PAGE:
That Was The Week That Was

This week I wrote about the religious implications of life on other planets and received the first advance review of my Lindbergh biography. Elsewhere: • Philip Jenkins did me the great honor of writing a sequel to my extraterrestrials post, filling in some important, esoteric context to help explain why an English devotee of Eastern … More That Was The Week That Was

That Was The Week That Was

This week I shared my summer reading list and reflected on calling and the Christian college. Elsewhere: • This month’s meeting of the Southern Baptist Convention will just be the latest iteration in an old debate over women’s ordination. • Speaking of the country’s largest Protestant denomination… Why did Russell Moore leave the SBC? In a letter … More That Was The Week That Was

That Was The Month That Was

I’m hoping to get back to blogging regularly this week. But first, a look back at some of what I was reading and writing during my May break from Pietist Schoolman: • Over at The Anxious Bench, I wrote about COVID, abortion, “practical atheism,” and a Norwegian bishop who resisted his country’s Nazi occupiers. • While it … More That Was The Month That Was

That Was The Week That Was

This week I celebrated the value of scholarly citation (really) and told the story of a rather enterprising Catholic priest who lamented the rise of what we now call “religious nones” at the end of World War II. Elsewhere: • Bob Smietana broke the story of popular speaker-writer Beth Moore leaving the Southern Baptist Convention. • If … More That Was The Week That Was

That Was The Week That Was

This week I reflected on history as a kind of spiritual discipline appropriate to the Christian season when we contemplate sin and mortality (“like any Lenten discipline, such study is also a way of encountering the Christ who redeemed those sins, and seeing the world more as he saw it”). Elsewhere: • Speaking of contemplating mortality… … More That Was The Week That Was

That Was The Week That Was

This week: • Michael Gerson’s argument for not voting on the basis of abortion alone was compelling when he wrote it on Thursday… but all the more so after the Supreme Court abruptly reentered the presidential campaign on Friday night. • I’ll write more about the late Ruth Bader Ginsburg in a couple of days, … More That Was The Week That Was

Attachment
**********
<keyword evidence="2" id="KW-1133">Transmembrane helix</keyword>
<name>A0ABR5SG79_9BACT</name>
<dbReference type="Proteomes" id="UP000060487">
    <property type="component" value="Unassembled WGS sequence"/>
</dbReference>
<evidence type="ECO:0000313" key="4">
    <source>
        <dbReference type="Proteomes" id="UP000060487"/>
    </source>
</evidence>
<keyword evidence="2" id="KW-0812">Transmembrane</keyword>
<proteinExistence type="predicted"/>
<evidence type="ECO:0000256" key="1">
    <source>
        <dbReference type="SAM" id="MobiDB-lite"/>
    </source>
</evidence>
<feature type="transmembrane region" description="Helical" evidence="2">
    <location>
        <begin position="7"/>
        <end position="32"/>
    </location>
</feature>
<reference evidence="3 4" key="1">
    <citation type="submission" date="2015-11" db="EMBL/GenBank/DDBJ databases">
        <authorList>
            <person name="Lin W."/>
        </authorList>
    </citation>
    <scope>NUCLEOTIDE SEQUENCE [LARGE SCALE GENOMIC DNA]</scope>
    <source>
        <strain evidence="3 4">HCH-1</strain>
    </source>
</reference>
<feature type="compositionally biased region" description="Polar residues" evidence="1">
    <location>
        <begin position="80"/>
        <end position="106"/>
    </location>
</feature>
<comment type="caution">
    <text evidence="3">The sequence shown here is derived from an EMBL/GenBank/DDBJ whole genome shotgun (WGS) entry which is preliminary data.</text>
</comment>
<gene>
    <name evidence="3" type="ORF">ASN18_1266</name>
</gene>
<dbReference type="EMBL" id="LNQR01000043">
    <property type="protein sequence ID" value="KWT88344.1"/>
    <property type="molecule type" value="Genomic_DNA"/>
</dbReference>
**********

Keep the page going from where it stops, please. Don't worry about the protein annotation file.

That Was The Week That Was

This week I shared a Pentecost reflection inspired (in part) by George Floyd and explained why academic freedom is deeply rooted in Bethel’s religious heritage. Elsewhere: • My Bethel colleague Sara Shady filled in for me at The Anxious Bench with a powerful reflection on the Floyd protests and riots in light of some words from Martin … More That Was The Week That Was

A Pietist (and Baptist) Vision for Academic Freedom

This week I’m co-leading a faculty development workshop meant to help Bethel colleagues write a tenure application essay on how they relate faith to learning. As that workshop concludes this afternoon, I’ll try to explain our topic in the context of Bethel’s religious heritage. I don’t expect that all of our faculty be Baptist (I’m … More A Pietist (and Baptist) Vision for Academic Freedom

That Was The Week That Was

This week I wrapped up my devotional series on “The With-God Life,” shared some wise words from one of my favorite historians, started a new podcast exploring the importance of the liberal arts in the middle of a pandemic, and considered Christian responses to the polio scares of the 1950s. Elsewhere: • I mentioned C.S. Lewis’ … More That Was The Week That Was